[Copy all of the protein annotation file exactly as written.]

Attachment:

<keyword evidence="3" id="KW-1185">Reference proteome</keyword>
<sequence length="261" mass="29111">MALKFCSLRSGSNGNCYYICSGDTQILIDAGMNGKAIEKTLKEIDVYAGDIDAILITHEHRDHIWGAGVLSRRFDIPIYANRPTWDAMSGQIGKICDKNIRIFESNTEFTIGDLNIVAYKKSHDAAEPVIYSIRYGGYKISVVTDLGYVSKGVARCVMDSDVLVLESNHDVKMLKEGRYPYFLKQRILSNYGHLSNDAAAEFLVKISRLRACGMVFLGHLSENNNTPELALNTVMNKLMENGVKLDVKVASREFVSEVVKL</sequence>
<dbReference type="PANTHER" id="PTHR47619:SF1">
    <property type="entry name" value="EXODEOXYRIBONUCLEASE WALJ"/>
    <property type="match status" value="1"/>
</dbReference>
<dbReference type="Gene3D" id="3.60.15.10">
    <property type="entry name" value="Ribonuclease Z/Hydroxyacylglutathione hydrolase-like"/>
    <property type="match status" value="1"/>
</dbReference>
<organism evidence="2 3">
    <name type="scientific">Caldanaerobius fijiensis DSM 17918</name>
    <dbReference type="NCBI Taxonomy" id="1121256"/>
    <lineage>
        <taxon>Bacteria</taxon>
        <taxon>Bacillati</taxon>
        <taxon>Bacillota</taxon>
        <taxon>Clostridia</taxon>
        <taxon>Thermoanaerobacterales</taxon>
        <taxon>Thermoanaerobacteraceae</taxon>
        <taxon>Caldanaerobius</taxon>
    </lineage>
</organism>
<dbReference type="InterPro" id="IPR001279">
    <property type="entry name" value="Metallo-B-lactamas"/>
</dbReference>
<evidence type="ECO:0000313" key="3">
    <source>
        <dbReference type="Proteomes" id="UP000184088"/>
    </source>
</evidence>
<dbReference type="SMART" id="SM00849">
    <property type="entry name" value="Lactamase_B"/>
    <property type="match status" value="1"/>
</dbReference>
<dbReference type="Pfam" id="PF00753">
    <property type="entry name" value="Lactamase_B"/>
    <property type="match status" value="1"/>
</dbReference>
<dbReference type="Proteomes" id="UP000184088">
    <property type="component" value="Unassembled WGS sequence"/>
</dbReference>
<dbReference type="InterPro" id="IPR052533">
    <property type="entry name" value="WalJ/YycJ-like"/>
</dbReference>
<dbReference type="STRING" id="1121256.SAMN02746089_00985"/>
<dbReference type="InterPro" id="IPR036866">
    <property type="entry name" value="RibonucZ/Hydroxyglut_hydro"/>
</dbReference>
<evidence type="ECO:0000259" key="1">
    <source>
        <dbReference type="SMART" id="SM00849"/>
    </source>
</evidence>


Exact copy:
<keyword evidence="3" id="KW-1185">Reference proteome</keyword>
<sequence length="261" mass="29111">MALKFCSLRSGSNGNCYYICSGDTQILIDAGMNGKAIEKTLKEIDVYAGDIDAILITHEHRDHIWGAGVLSRRFDIPIYANRPTWDAMSGQIGKICDKNIRIFESNTEFTIGDLNIVAYKKSHDAAEPVIYSIRYGGYKISVVTDLGYVSKGVARCVMDSDVLVLESNHDVKMLKEGRYPYFLKQRILSNYGHLSNDAAAEFLVKISRLRACGMVFLGHLSENNNTPELALNTVMNKLMENGVKLDVKVASREFVSEVVKL</sequence>
<dbReference type="PANTHER" id="PTHR47619:SF1">
    <property type="entry name" value="EXODEOXYRIBONUCLEASE WALJ"/>
    <property type="match status" value="1"/>
</dbReference>
<dbReference type="Gene3D" id="3.60.15.10">
    <property type="entry name" value="Ribonuclease Z/Hydroxyacylglutathione hydrolase-like"/>
    <property type="match status" value="1"/>
</dbReference>
<organism evidence="2 3">
    <name type="scientific">Caldanaerobius fijiensis DSM 17918</name>
    <dbReference type="NCBI Taxonomy" id="1121256"/>
    <lineage>
        <taxon>Bacteria</taxon>
        <taxon>Bacillati</taxon>
        <taxon>Bacillota</taxon>
        <taxon>Clostridia</taxon>
        <taxon>Thermoanaerobacterales</taxon>
        <taxon>Thermoanaerobacteraceae</taxon>
        <taxon>Caldanaerobius</taxon>
    </lineage>
</organism>
<dbReference type="InterPro" id="IPR001279">
    <property type="entry name" value="Metallo-B-lactamas"/>
</dbReference>
<evidence type="ECO:0000313" key="3">
    <source>
        <dbReference type="Proteomes" id="UP000184088"/>
    </source>
</evidence>
<dbReference type="SMART" id="SM00849">
    <property type="entry name" value="Lactamase_B"/>
    <property type="match status" value="1"/>
</dbReference>
<dbReference type="Pfam" id="PF00753">
    <property type="entry name" value="Lactamase_B"/>
    <property type="match status" value="1"/>
</dbReference>
<dbReference type="Proteomes" id="UP000184088">
    <property type="component" value="Unassembled WGS sequence"/>
</dbReference>
<dbReference type="InterPro" id="IPR052533">
    <property type="entry name" value="WalJ/YycJ-like"/>
</dbReference>
<dbReference type="STRING" id="1121256.SAMN02746089_00985"/>
<dbReference type="InterPro" id="IPR036866">
    <property type="entry name" value="RibonucZ/Hydroxyglut_hydro"/>
</dbReference>
<evidence type="ECO:0000259" key="1">
    <source>
        <dbReference type="SMART" id="SM00849"/>
    </source>
</evidence>